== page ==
44 Test players picked up a pair on debut. This article covers when a raft of new faces are introduced, and things don’t go to plan.
While looking at some proper analysis (“has professionalism seen an increase in the depth of batting lineups?”), I noticed the torrid time Pakistan Women had at the hands of Denmark in the 1997 Women’s World Cup. That inspired me to trawl through the records and see what we can learn from history.
This could be interpreted as being somewhat cruel – that’s not my intention. Just a bit of trivia, and the pleasure of hearing some new stories from scorecards of the past.
5. Sri Lanka vs Pakistan, 1994 Test. Pakistan won by an innings and 52 runs. Debutants scored 19-6. Average 3.2 runs per wicket.
In their defence, two of the three hapless debutants were batting at 10 and 11 (see here). Also Pakistan had Younis, Akram and Mushtaq Ahmed.
4. New Zealand vs Australia, 1946 Test. Australia won by an innings and 103 runs. Debutants scored 35-12. Average 2.9 runs per wicket.
Hard to be too critical as countries rebuilt after World War Two. New Zealand were outclassed, making just 96 runs in the match. Len Butterfield and Gordon Rowe bagged two of the 44 pairs mentioned above. 32 year old Butterfield went wicketless in his only Test, and final First Class match.
There were two silver linings. It was the only Test for Ces Burke (2-30) thus securing a career average of 15. Also, New Zealand didn’t stay in the doldrums for long: going on an unbeaten run of six draws after this defeat.
3. Turkey vs Luxembourg, 2019 T20I. Luxembourg won by 8 wickets. Debutants scored 21-10. Average 2.1 runs per wicket.
The Romania Cup in 2019 is best known for bringing Pavel Florin into the limelight. It also yielded this blowout – 21 runs off the bat, 28 all out. One boundary in 69 balls of T20, the top scorer made seven.
During the tournament Turkey were rolled for the three lowest T20I scores ever recorded. On two of these occasions they were bowled out in the first ten overs.
Luxembourg’s chase is on Youtube. Turkey look really raw – at 21:10 Serkan Kizilkaya takes a wicket while fine leg was sprinting to third man, having not noticed the single off the previous ball.
Let’s try to “take the positives”: Peshawar Zalmi of the Pakistan Super League hosted two of the Turkish team during the 2019 PSL, as part of a programme to support Turkey Developing Sports Branches Federation. One success was the development of 19-year-old Mehmat Sert, whose 42 runs were 31% of Turkey’s tally in the Romania Cup.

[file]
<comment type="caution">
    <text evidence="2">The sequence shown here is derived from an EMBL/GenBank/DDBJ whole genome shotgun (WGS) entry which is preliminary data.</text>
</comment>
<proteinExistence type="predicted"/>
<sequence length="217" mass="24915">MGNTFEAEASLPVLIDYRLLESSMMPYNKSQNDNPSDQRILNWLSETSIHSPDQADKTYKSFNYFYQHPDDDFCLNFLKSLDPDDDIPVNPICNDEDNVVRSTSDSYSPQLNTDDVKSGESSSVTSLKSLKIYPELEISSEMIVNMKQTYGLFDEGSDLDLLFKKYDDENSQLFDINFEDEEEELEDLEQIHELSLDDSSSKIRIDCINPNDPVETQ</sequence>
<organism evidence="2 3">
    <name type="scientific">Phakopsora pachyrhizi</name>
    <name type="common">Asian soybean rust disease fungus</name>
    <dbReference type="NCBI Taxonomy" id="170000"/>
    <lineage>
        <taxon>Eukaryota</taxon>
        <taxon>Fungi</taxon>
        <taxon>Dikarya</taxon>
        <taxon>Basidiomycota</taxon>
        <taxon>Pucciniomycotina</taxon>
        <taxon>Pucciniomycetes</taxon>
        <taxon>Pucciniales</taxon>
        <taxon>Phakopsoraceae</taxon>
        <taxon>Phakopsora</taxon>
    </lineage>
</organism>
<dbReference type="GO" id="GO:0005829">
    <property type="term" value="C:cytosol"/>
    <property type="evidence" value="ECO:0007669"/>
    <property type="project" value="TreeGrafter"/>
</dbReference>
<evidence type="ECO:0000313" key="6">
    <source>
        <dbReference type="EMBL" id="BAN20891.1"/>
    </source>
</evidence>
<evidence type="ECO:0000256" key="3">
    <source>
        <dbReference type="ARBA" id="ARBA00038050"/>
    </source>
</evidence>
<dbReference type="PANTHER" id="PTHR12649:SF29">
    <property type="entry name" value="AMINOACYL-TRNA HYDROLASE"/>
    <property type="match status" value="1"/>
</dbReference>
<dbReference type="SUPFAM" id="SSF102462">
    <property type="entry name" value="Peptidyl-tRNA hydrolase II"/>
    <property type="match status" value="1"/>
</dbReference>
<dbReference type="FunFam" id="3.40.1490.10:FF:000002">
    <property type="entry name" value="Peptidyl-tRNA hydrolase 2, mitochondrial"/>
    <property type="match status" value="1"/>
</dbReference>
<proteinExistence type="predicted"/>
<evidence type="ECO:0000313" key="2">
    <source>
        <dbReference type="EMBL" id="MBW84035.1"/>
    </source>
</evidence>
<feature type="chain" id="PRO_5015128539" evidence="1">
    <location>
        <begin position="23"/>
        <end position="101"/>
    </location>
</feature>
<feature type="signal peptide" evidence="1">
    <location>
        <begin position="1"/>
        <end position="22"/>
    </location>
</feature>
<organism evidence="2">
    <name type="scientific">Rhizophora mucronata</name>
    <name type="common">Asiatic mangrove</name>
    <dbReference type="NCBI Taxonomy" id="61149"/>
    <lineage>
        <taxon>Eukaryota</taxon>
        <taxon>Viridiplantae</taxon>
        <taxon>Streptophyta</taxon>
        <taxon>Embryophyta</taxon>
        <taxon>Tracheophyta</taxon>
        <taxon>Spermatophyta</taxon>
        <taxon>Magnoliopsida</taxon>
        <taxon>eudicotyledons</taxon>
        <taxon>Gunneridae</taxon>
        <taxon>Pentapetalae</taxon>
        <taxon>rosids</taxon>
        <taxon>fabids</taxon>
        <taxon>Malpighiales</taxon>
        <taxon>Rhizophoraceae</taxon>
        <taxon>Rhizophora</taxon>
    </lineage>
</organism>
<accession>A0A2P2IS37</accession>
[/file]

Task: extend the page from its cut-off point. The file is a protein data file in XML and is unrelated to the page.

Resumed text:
2. Pakistan Women vs Denmark Women, 1997 ODI. Denmark Women won by 8 wickets. Debutants scored 3-6. Average 0.5 runs per wicket.
This is my favourite of the five tales. Denmark Women, in the ’97 World Cup, beating Pakistan. There’s no writeup I can find, so crumbs from the scorecard will do:
Pakistan were inserted. From 58-4 when Asma Farzand was run out, the other five debutants contributed 0-5 from 19 balls as Susanne Neilsen and Janni Jonsson ran amok. Somehow (if Cricinfo is to be believed), Shazia Hassan managed to be LBW without facing a ball.
There were 29 extras in Pakistan’s 65 all out – 45% of the runs were sundries. Let me know if you can find a higher ratio in international adult Cricket.
Despite it being a limited overs game, Pakistan’s quickest scorer went at 28 runs per hundred balls.
1. Mali Women vs Rwanda Women, 2019 T20. Rwanda Women won by 10 wickets. Debutants scored 1-10. Average 0.1 runs per wicket.
The card: 1 0 0 0 0 0 0 0 0 0* 0
Rwanda truly turned the screw. Six wicket maidens and two maidens. They knocked the target off in four balls – just think of the net run rate.
Take pity on Margueritte Vumiliya – Rwanda’s opening bowler had figures of 3-3-0-2 and got pipped to the player of the match award.
I mentioned Turkey being bowled out twice in under 10 overs. The only other international side to manage that was Mali Women. Twice.
Just because New Zealand and Sri Lanka went on to become strong teams, doesn’t mean that Turkey or Mali Women will. Denmark Women folded in 1999. What did we learn from this? Nothing. In my excitement to say something about Denmark Women’s win in 1997, I’ve created a listicle.